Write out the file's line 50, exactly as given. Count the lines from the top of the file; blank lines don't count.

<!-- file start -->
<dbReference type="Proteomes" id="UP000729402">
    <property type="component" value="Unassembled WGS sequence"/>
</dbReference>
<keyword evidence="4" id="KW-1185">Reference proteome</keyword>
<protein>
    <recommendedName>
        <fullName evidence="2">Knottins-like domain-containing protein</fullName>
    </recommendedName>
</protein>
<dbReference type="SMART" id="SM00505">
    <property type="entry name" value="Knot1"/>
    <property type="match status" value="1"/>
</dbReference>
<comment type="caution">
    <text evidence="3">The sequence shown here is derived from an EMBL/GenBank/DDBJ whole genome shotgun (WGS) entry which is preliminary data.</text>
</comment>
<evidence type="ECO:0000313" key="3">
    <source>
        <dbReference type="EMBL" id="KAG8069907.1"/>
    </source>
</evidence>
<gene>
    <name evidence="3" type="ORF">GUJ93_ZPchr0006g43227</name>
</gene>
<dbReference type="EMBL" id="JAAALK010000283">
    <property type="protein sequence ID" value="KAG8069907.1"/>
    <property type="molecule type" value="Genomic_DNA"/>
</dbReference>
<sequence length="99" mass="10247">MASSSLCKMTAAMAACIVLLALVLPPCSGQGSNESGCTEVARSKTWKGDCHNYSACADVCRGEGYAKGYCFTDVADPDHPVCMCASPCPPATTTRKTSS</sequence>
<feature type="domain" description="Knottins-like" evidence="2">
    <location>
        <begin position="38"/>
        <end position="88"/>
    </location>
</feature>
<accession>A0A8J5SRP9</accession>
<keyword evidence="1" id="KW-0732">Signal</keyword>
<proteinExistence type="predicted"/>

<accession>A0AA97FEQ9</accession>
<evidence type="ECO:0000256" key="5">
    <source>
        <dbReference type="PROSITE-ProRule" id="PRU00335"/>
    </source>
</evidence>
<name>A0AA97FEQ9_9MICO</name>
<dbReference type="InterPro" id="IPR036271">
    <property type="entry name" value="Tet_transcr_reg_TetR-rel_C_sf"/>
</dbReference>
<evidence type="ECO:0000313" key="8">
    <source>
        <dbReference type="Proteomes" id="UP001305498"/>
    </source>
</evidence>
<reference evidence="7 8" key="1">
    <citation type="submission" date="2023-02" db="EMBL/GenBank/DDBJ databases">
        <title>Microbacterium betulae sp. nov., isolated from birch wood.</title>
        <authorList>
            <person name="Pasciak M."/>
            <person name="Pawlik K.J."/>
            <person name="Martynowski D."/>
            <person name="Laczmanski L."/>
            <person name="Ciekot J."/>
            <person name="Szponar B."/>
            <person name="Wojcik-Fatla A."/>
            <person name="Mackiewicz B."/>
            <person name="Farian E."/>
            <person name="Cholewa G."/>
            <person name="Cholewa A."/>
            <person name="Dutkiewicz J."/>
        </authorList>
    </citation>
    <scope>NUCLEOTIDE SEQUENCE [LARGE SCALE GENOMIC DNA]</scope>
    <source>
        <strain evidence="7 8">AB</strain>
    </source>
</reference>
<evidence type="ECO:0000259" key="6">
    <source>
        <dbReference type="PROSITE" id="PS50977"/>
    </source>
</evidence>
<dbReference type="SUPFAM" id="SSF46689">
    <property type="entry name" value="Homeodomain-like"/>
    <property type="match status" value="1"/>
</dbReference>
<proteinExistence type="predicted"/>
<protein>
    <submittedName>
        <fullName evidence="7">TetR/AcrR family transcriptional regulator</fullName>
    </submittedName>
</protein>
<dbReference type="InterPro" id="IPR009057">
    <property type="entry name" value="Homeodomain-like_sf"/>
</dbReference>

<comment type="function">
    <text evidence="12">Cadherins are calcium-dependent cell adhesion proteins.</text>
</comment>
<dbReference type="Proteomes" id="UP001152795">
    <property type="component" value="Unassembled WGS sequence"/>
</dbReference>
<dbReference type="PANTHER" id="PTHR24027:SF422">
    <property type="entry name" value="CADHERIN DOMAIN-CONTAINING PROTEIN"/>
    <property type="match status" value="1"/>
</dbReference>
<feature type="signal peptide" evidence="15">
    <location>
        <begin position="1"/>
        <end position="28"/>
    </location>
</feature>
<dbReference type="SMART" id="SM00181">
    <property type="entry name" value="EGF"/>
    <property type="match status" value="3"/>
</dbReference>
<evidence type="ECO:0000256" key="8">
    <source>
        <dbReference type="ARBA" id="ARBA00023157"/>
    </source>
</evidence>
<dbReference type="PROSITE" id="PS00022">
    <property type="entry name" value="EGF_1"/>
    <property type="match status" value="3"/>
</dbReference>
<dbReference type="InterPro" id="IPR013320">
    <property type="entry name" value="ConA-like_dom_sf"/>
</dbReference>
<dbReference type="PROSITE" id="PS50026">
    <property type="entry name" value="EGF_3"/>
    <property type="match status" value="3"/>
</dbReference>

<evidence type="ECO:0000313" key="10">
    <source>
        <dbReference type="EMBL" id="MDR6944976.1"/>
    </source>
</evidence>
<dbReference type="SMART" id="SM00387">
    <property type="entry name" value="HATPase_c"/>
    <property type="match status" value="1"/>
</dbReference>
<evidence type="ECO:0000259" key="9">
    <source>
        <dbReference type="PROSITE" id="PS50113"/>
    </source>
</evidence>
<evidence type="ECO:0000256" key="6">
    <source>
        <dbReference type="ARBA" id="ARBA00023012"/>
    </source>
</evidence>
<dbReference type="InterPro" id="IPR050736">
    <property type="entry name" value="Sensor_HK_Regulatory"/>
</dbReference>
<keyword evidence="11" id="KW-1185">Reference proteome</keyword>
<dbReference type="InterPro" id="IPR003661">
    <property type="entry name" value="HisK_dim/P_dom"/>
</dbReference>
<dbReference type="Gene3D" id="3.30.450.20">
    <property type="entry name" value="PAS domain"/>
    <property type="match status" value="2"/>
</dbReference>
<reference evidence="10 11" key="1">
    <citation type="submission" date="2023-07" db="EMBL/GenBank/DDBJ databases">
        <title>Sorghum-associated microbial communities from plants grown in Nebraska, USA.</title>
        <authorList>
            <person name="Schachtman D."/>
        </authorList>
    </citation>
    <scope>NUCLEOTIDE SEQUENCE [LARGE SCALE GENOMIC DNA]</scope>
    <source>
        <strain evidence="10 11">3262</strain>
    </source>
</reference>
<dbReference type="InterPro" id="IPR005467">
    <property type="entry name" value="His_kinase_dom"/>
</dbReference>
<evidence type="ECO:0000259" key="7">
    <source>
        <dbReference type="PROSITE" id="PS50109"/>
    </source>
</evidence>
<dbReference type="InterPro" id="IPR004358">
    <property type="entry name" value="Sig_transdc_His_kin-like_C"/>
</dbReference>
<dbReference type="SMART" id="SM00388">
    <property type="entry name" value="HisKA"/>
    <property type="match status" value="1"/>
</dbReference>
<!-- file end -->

    <source>